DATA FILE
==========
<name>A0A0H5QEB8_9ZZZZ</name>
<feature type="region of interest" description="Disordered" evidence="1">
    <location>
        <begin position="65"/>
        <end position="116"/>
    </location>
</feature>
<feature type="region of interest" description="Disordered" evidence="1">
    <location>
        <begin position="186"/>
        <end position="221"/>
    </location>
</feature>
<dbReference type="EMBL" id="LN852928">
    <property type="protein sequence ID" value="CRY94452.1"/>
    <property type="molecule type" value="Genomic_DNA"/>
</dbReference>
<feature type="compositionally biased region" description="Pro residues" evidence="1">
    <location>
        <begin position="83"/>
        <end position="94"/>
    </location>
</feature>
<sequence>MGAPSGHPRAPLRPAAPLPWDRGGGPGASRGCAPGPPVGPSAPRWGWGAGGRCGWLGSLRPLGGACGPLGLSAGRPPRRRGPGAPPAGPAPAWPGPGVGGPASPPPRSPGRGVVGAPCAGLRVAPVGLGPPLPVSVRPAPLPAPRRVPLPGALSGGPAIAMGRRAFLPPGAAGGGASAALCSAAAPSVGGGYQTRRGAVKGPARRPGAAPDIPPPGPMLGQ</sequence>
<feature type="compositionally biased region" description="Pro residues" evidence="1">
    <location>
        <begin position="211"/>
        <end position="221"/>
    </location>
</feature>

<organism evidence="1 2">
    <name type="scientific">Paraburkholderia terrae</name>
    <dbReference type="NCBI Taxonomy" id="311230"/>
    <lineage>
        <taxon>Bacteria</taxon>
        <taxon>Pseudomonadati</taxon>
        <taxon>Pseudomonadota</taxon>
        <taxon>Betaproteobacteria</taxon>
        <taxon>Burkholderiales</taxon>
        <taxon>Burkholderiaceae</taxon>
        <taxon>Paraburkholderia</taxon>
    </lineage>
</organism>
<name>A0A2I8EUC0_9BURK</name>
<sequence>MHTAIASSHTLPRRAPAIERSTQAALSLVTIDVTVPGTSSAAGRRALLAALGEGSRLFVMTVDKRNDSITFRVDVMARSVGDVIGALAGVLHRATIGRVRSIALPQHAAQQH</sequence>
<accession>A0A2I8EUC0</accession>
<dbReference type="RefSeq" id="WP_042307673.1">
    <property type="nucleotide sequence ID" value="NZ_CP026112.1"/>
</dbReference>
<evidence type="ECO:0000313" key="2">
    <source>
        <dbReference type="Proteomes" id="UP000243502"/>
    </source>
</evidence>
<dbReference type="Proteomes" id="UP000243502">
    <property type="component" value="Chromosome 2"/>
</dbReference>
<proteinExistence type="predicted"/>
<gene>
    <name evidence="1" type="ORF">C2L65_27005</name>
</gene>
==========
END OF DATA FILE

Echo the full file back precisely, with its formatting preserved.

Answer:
<name>A0A0H5QEB8_9ZZZZ</name>
<feature type="region of interest" description="Disordered" evidence="1">
    <location>
        <begin position="65"/>
        <end position="116"/>
    </location>
</feature>
<feature type="region of interest" description="Disordered" evidence="1">
    <location>
        <begin position="186"/>
        <end position="221"/>
    </location>
</feature>
<dbReference type="EMBL" id="LN852928">
    <property type="protein sequence ID" value="CRY94452.1"/>
    <property type="molecule type" value="Genomic_DNA"/>
</dbReference>
<feature type="compositionally biased region" description="Pro residues" evidence="1">
    <location>
        <begin position="83"/>
        <end position="94"/>
    </location>
</feature>
<sequence>MGAPSGHPRAPLRPAAPLPWDRGGGPGASRGCAPGPPVGPSAPRWGWGAGGRCGWLGSLRPLGGACGPLGLSAGRPPRRRGPGAPPAGPAPAWPGPGVGGPASPPPRSPGRGVVGAPCAGLRVAPVGLGPPLPVSVRPAPLPAPRRVPLPGALSGGPAIAMGRRAFLPPGAAGGGASAALCSAAAPSVGGGYQTRRGAVKGPARRPGAAPDIPPPGPMLGQ</sequence>
<feature type="compositionally biased region" description="Pro residues" evidence="1">
    <location>
        <begin position="211"/>
        <end position="221"/>
    </location>
</feature>

<organism evidence="1 2">
    <name type="scientific">Paraburkholderia terrae</name>
    <dbReference type="NCBI Taxonomy" id="311230"/>
    <lineage>
        <taxon>Bacteria</taxon>
        <taxon>Pseudomonadati</taxon>
        <taxon>Pseudomonadota</taxon>
        <taxon>Betaproteobacteria</taxon>
        <taxon>Burkholderiales</taxon>
        <taxon>Burkholderiaceae</taxon>
        <taxon>Paraburkholderia</taxon>
    </lineage>
</organism>
<name>A0A2I8EUC0_9BURK</name>
<sequence>MHTAIASSHTLPRRAPAIERSTQAALSLVTIDVTVPGTSSAAGRRALLAALGEGSRLFVMTVDKRNDSITFRVDVMARSVGDVIGALAGVLHRATIGRVRSIALPQHAAQQH</sequence>
<accession>A0A2I8EUC0</accession>
<dbReference type="RefSeq" id="WP_042307673.1">
    <property type="nucleotide sequence ID" value="NZ_CP026112.1"/>
</dbReference>
<evidence type="ECO:0000313" key="2">
    <source>
        <dbReference type="Proteomes" id="UP000243502"/>
    </source>
</evidence>
<dbReference type="Proteomes" id="UP000243502">
    <property type="component" value="Chromosome 2"/>
</dbReference>
<proteinExistence type="predicted"/>
<gene>
    <name evidence="1" type="ORF">C2L65_27005</name>
</gene>